Giorgio Vasari (L.2858), with part of his decorative borders in pen and ink with brush shading at the top and bottom of the sheet;
Jonathan Richardson Sr. (L.2183), his mount with attribution Leonardo da Vinci (recto) and shelfmarks Zk.32/Z.501.//Zg./9. on the back of the mount (L.2984);
Nathaniel Hone (L.2793);
Richard Cosway (L.628);
Addison Francis Baker-Cresswell, Cresswell and Hadston, Northumberland;
by whom given to Dorothy Winkworth;
by descent to her daughter, Mary, later Mrs. G.W. Wrangham, London and Hatfield;
by descent to a private collection, Northumberland
This study is representative of the importance given to drawings in early Renaissance workshop practice. They were used to train artists to master the use of light and shade to create form and relief, with the same effect that could be achieved in a three-dimensional sculpted work. The practice of executing independent drapery studies, in a variety of media, was probably first developed by Verrocchio, a sculptor and painter leading an influential bottega, and perfected by his talented pupils, including Leonardo, Lorenzo di Credi, Domenico Ghirlandaio, and Perugino. It was carried on up to circa 1500 by artists such as Fra Bartolommeo.
These studies were generally drawn from a wooden mannequin wrapped in cloth dipped in clay to allow the light to enhance the depth of each fold. Contemporary treatises by Filarete and Alberti, and later by Vasari, describe this method. The majority of the studies were not executed with a particular composition in mind but rather for the universality of the poses, which could be used on numerous occasions, and as a means of instructing pupils in the style of their master. This was essential for the collaborative studio practice in which more than one artist would work on the same painting. The sculptural quality of these studies, as seen in the present example, gives them an exceptional monumentality, and the intensity of observation and refinement of execution create a strong visual impact.
Remains of the characteristic Vasari mount and a small fragment of the elegant cartouche are visible on this sheet, evidence of his personal interest in this type of study. The drawing was probably among those Vasari attributed to Lorenzo di Credi in his Libro dei Disegni, an artist whom he praised as the one who came closest to imitating with diligence and patience the polish and finish of Leonardo's own drawings. He writes: 'E perché a Lorenzo piaceva fuor di modo la maniera di Lionardo, la seppe così bene imitare, che niuno fu nella pulitezza e nel finire l'opere con diligenza l'imitasse più di lui; come si può vedere in molti disegni, fatti e di stile e di penna o d'acquerello, che sono nel nostro Libro: fra i quali sono alcuni ritratti da modegli di terra, acconci sopra con un panno lino incerato e con terra liquida: con tanta diligenza imitati e con tanta pacienza finiti, che non si può a pena credere, non che fare.' 1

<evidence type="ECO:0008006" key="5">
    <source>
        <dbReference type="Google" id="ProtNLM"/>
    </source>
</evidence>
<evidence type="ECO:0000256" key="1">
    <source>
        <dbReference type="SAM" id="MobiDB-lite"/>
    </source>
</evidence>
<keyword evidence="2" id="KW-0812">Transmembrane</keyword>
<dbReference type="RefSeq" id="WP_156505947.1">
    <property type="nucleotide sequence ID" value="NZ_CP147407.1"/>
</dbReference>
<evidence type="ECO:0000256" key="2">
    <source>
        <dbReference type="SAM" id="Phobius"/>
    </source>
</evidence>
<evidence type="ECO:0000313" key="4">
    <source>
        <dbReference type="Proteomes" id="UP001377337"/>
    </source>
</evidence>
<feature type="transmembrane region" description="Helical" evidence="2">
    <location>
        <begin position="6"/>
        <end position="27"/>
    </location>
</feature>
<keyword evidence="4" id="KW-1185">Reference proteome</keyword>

The present study is particularly close in style and technique to a Drapery Study with the Child Christ standing on the Madonna's knee by Lorenzo di Credi which appeared on the art market in 1999.2 A few other studies attributed to him are focused on the observation and rendering of the folds formed by a drapery wrapped around figures, see, for instance, three studies in the Uffizi, nos. 506 E and 507 E and the more elaborate one for the figure of Astronomy, no. 493 E.3 Another given to Lorenzo di Credi is in the Fondation Custodia, Paris, A study of drapery for a seated figure,4 executed in silverpoint on pale pinkish ground, which corresponds, with small differences, to the famous grisaille on fine linen by Leonardo in the Louvre.5 In 1989 Françoise Viatte dedicated an exhibition at the Louvre to the study of these fascinating drawings: Léonard de Vinci: les études de draperie. A further drapery study attributed to Lorenzo di Credi, also after the drawing on linen in the Louvre mentioned above, is in the British Museum.6 All these works clearly demonstrate the practice of copying in the bottega either from same models or often from other drawings.
1. Giorgio Vasari, Le Vite de' più eccellenti Pittori Scultori ed Architettori, ed. Milanesi, Florence 1829, vol. IV, p. 564
2. New York, Christie's, 28 January 1999, lot 49
3. Anna Maria Petrioli Tofani, Inventario, 1. Disegni esposti, Florence 1986, pp. 227-8, nos. 506 E, 507 E; p. 222, no. 493 E, reproduced
4. James Byam Shaw, The Italian Drawings of the Frits Lugt Collection, Paris 1983, vol. I, pp.15-6, reproduced vol. III, pl. 13
5. Carmen Bambach, Leonardo da Vinci, exhib. cat., New York, Metropolitan Museum of Art, 2003, pp. 288-90, no. 17, reproduced
6. Hugo Chapman and Marzia Faietti, Fra Angelico to Leonardo, Italian Renaissance Drawings, exhib. cat., London, British Museum, 2010, p. 28, reproduced fig. 10
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